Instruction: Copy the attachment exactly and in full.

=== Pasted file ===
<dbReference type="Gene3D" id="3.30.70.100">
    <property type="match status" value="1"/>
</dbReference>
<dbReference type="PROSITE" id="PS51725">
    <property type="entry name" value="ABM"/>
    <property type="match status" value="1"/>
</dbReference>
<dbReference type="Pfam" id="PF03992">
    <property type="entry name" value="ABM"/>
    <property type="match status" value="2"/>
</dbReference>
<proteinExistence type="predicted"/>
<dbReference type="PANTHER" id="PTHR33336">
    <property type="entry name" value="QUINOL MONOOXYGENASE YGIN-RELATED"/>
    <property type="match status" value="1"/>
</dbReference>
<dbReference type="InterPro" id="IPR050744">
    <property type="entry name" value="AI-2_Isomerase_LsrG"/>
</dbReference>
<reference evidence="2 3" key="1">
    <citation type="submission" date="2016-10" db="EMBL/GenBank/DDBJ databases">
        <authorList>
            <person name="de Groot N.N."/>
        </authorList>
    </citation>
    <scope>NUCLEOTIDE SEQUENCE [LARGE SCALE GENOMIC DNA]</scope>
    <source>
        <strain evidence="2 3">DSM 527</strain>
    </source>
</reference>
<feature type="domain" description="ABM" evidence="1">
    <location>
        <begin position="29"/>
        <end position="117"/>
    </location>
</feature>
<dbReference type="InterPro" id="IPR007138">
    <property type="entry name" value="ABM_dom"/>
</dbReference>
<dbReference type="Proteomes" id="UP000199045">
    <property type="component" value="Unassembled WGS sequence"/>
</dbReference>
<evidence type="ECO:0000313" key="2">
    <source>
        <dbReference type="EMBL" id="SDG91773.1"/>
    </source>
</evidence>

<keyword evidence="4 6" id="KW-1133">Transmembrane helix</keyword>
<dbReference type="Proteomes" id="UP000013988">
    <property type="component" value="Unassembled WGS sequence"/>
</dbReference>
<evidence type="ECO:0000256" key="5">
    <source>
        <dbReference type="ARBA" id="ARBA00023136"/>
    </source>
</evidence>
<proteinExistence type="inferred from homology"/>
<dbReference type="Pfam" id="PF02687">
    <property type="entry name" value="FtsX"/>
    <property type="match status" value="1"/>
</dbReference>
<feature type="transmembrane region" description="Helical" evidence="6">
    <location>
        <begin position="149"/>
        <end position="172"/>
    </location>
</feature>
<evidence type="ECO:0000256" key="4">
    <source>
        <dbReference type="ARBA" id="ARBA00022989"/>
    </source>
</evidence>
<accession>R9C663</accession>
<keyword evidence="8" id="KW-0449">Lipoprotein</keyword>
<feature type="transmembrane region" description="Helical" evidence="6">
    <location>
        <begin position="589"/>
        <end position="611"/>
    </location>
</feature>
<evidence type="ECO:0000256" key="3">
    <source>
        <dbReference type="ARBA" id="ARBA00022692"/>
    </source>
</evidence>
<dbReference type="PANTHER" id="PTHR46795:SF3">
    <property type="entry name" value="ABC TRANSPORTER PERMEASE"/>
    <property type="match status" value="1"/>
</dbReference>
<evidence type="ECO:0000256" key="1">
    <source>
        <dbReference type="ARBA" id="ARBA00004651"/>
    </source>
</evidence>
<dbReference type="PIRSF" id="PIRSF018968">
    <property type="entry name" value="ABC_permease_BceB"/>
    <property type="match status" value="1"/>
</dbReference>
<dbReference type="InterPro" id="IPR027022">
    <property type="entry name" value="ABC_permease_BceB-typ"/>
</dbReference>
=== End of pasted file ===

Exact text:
<dbReference type="Gene3D" id="3.30.70.100">
    <property type="match status" value="1"/>
</dbReference>
<dbReference type="PROSITE" id="PS51725">
    <property type="entry name" value="ABM"/>
    <property type="match status" value="1"/>
</dbReference>
<dbReference type="Pfam" id="PF03992">
    <property type="entry name" value="ABM"/>
    <property type="match status" value="2"/>
</dbReference>
<proteinExistence type="predicted"/>
<dbReference type="PANTHER" id="PTHR33336">
    <property type="entry name" value="QUINOL MONOOXYGENASE YGIN-RELATED"/>
    <property type="match status" value="1"/>
</dbReference>
<dbReference type="InterPro" id="IPR050744">
    <property type="entry name" value="AI-2_Isomerase_LsrG"/>
</dbReference>
<reference evidence="2 3" key="1">
    <citation type="submission" date="2016-10" db="EMBL/GenBank/DDBJ databases">
        <authorList>
            <person name="de Groot N.N."/>
        </authorList>
    </citation>
    <scope>NUCLEOTIDE SEQUENCE [LARGE SCALE GENOMIC DNA]</scope>
    <source>
        <strain evidence="2 3">DSM 527</strain>
    </source>
</reference>
<feature type="domain" description="ABM" evidence="1">
    <location>
        <begin position="29"/>
        <end position="117"/>
    </location>
</feature>
<dbReference type="InterPro" id="IPR007138">
    <property type="entry name" value="ABM_dom"/>
</dbReference>
<dbReference type="Proteomes" id="UP000199045">
    <property type="component" value="Unassembled WGS sequence"/>
</dbReference>
<evidence type="ECO:0000313" key="2">
    <source>
        <dbReference type="EMBL" id="SDG91773.1"/>
    </source>
</evidence>

<keyword evidence="4 6" id="KW-1133">Transmembrane helix</keyword>
<dbReference type="Proteomes" id="UP000013988">
    <property type="component" value="Unassembled WGS sequence"/>
</dbReference>
<evidence type="ECO:0000256" key="5">
    <source>
        <dbReference type="ARBA" id="ARBA00023136"/>
    </source>
</evidence>
<proteinExistence type="inferred from homology"/>
<dbReference type="Pfam" id="PF02687">
    <property type="entry name" value="FtsX"/>
    <property type="match status" value="1"/>
</dbReference>
<feature type="transmembrane region" description="Helical" evidence="6">
    <location>
        <begin position="149"/>
        <end position="172"/>
    </location>
</feature>
<evidence type="ECO:0000256" key="4">
    <source>
        <dbReference type="ARBA" id="ARBA00022989"/>
    </source>
</evidence>
<accession>R9C663</accession>
<keyword evidence="8" id="KW-0449">Lipoprotein</keyword>
<feature type="transmembrane region" description="Helical" evidence="6">
    <location>
        <begin position="589"/>
        <end position="611"/>
    </location>
</feature>
<evidence type="ECO:0000256" key="3">
    <source>
        <dbReference type="ARBA" id="ARBA00022692"/>
    </source>
</evidence>
<dbReference type="PANTHER" id="PTHR46795:SF3">
    <property type="entry name" value="ABC TRANSPORTER PERMEASE"/>
    <property type="match status" value="1"/>
</dbReference>
<evidence type="ECO:0000256" key="1">
    <source>
        <dbReference type="ARBA" id="ARBA00004651"/>
    </source>
</evidence>
<dbReference type="PIRSF" id="PIRSF018968">
    <property type="entry name" value="ABC_permease_BceB"/>
    <property type="match status" value="1"/>
</dbReference>
<dbReference type="InterPro" id="IPR027022">
    <property type="entry name" value="ABC_permease_BceB-typ"/>
</dbReference>